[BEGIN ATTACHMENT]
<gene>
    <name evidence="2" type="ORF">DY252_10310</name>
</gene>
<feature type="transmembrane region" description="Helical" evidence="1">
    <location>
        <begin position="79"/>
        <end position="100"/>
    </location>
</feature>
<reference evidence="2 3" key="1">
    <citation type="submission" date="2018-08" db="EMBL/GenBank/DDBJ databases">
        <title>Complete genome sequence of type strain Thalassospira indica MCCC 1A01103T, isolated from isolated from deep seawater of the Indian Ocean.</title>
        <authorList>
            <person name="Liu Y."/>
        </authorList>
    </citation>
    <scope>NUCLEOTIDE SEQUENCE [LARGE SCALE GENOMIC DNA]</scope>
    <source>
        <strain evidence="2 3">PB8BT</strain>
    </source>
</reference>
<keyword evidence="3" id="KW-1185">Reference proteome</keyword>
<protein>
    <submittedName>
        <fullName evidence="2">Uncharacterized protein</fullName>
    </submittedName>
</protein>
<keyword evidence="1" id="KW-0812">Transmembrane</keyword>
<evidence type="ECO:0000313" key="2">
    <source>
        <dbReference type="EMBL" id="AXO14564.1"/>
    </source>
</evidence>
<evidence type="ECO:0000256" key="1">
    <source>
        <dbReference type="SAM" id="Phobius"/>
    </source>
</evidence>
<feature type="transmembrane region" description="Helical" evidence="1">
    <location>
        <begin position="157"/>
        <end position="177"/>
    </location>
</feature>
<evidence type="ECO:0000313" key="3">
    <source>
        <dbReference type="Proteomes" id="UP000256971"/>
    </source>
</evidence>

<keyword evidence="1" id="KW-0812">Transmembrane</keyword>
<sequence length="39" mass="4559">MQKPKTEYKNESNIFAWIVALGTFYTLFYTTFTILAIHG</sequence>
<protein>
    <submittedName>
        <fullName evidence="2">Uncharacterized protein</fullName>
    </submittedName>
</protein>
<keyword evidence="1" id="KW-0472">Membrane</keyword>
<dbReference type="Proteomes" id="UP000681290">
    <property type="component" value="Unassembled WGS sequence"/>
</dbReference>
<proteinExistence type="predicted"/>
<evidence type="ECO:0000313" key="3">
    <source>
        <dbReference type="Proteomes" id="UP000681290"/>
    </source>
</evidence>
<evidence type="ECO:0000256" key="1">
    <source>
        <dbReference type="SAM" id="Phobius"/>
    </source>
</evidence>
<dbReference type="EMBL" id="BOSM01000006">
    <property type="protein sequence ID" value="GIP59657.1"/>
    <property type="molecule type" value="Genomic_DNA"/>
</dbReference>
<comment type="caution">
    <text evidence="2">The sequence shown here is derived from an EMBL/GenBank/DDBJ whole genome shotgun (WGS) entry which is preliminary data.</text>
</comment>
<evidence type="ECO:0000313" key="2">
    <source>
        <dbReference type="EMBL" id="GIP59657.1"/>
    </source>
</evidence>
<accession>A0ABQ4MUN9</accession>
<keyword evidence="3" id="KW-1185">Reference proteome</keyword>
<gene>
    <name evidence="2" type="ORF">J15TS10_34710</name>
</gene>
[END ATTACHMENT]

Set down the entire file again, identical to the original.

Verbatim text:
<gene>
    <name evidence="2" type="ORF">DY252_10310</name>
</gene>
<feature type="transmembrane region" description="Helical" evidence="1">
    <location>
        <begin position="79"/>
        <end position="100"/>
    </location>
</feature>
<reference evidence="2 3" key="1">
    <citation type="submission" date="2018-08" db="EMBL/GenBank/DDBJ databases">
        <title>Complete genome sequence of type strain Thalassospira indica MCCC 1A01103T, isolated from isolated from deep seawater of the Indian Ocean.</title>
        <authorList>
            <person name="Liu Y."/>
        </authorList>
    </citation>
    <scope>NUCLEOTIDE SEQUENCE [LARGE SCALE GENOMIC DNA]</scope>
    <source>
        <strain evidence="2 3">PB8BT</strain>
    </source>
</reference>
<keyword evidence="3" id="KW-1185">Reference proteome</keyword>
<protein>
    <submittedName>
        <fullName evidence="2">Uncharacterized protein</fullName>
    </submittedName>
</protein>
<keyword evidence="1" id="KW-0812">Transmembrane</keyword>
<evidence type="ECO:0000313" key="2">
    <source>
        <dbReference type="EMBL" id="AXO14564.1"/>
    </source>
</evidence>
<evidence type="ECO:0000256" key="1">
    <source>
        <dbReference type="SAM" id="Phobius"/>
    </source>
</evidence>
<feature type="transmembrane region" description="Helical" evidence="1">
    <location>
        <begin position="157"/>
        <end position="177"/>
    </location>
</feature>
<evidence type="ECO:0000313" key="3">
    <source>
        <dbReference type="Proteomes" id="UP000256971"/>
    </source>
</evidence>

<keyword evidence="1" id="KW-0812">Transmembrane</keyword>
<sequence length="39" mass="4559">MQKPKTEYKNESNIFAWIVALGTFYTLFYTTFTILAIHG</sequence>
<protein>
    <submittedName>
        <fullName evidence="2">Uncharacterized protein</fullName>
    </submittedName>
</protein>
<keyword evidence="1" id="KW-0472">Membrane</keyword>
<dbReference type="Proteomes" id="UP000681290">
    <property type="component" value="Unassembled WGS sequence"/>
</dbReference>
<proteinExistence type="predicted"/>
<evidence type="ECO:0000313" key="3">
    <source>
        <dbReference type="Proteomes" id="UP000681290"/>
    </source>
</evidence>
<evidence type="ECO:0000256" key="1">
    <source>
        <dbReference type="SAM" id="Phobius"/>
    </source>
</evidence>
<dbReference type="EMBL" id="BOSM01000006">
    <property type="protein sequence ID" value="GIP59657.1"/>
    <property type="molecule type" value="Genomic_DNA"/>
</dbReference>
<comment type="caution">
    <text evidence="2">The sequence shown here is derived from an EMBL/GenBank/DDBJ whole genome shotgun (WGS) entry which is preliminary data.</text>
</comment>
<evidence type="ECO:0000313" key="2">
    <source>
        <dbReference type="EMBL" id="GIP59657.1"/>
    </source>
</evidence>
<accession>A0ABQ4MUN9</accession>
<keyword evidence="3" id="KW-1185">Reference proteome</keyword>
<gene>
    <name evidence="2" type="ORF">J15TS10_34710</name>
</gene>